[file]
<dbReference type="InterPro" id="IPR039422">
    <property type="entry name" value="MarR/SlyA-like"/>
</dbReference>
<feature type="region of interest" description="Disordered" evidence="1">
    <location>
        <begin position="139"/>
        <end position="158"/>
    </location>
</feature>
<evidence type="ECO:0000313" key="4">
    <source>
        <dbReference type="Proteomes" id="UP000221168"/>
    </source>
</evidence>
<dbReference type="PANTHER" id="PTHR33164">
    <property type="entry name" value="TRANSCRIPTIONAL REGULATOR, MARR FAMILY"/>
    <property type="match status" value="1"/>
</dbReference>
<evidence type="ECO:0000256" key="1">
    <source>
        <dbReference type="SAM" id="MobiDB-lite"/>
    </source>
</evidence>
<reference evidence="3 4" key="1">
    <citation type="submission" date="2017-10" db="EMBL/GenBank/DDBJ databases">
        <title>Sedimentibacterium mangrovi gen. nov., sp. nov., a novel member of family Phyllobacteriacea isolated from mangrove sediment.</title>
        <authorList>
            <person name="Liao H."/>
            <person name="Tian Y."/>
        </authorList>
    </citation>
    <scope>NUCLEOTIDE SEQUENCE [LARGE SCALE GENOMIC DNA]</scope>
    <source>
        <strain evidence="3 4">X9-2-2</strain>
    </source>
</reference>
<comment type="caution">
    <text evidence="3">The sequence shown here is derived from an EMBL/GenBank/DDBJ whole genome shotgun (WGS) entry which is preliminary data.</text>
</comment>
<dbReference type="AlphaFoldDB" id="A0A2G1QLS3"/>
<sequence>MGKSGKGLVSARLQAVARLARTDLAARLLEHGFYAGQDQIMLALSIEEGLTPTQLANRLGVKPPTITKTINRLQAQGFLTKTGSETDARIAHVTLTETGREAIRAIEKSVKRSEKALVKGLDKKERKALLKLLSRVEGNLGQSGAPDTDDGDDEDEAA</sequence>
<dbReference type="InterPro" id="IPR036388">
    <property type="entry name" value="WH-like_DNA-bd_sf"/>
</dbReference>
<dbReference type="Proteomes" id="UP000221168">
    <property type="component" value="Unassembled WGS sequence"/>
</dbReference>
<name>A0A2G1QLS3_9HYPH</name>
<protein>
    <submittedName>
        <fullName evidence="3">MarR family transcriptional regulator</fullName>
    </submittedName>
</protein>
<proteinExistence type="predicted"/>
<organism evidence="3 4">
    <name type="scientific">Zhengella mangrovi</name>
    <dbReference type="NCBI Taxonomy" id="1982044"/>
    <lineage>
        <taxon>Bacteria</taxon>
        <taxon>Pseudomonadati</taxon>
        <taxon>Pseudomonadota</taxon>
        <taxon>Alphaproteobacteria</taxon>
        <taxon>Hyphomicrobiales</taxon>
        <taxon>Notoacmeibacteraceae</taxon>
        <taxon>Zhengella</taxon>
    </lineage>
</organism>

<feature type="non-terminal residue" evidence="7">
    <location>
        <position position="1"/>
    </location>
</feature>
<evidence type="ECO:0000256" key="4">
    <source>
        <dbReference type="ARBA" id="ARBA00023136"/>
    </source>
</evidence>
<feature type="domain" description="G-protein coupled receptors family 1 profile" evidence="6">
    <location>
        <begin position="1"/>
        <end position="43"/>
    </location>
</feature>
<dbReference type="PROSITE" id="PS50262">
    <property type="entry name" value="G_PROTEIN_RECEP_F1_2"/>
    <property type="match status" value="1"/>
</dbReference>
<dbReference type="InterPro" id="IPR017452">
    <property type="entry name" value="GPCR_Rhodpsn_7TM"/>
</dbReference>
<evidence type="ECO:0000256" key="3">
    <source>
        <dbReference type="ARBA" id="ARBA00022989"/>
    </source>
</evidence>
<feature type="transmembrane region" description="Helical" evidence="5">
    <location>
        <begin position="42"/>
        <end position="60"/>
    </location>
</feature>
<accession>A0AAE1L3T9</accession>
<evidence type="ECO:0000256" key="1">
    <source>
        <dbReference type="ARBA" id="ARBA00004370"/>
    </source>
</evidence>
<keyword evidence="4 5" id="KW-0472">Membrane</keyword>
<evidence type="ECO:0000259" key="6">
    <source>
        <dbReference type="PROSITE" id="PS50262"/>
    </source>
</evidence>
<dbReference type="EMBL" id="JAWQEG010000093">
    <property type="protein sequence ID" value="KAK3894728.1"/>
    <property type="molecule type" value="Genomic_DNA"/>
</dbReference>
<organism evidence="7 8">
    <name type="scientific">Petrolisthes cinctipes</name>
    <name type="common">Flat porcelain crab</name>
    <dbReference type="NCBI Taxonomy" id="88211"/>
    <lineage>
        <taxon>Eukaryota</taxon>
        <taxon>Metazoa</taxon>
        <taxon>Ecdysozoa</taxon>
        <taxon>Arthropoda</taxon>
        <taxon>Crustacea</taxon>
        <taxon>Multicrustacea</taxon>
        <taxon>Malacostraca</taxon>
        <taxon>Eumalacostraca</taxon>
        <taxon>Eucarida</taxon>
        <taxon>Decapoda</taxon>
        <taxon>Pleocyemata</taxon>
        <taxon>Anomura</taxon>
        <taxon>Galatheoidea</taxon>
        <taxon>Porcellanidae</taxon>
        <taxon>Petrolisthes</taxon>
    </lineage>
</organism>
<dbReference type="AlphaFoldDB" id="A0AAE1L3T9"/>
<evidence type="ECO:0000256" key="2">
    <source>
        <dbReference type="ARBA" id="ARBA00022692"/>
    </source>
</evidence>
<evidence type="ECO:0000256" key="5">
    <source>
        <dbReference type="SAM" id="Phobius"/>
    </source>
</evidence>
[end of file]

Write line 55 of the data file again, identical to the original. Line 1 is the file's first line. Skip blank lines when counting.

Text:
<organism evidence="3 4">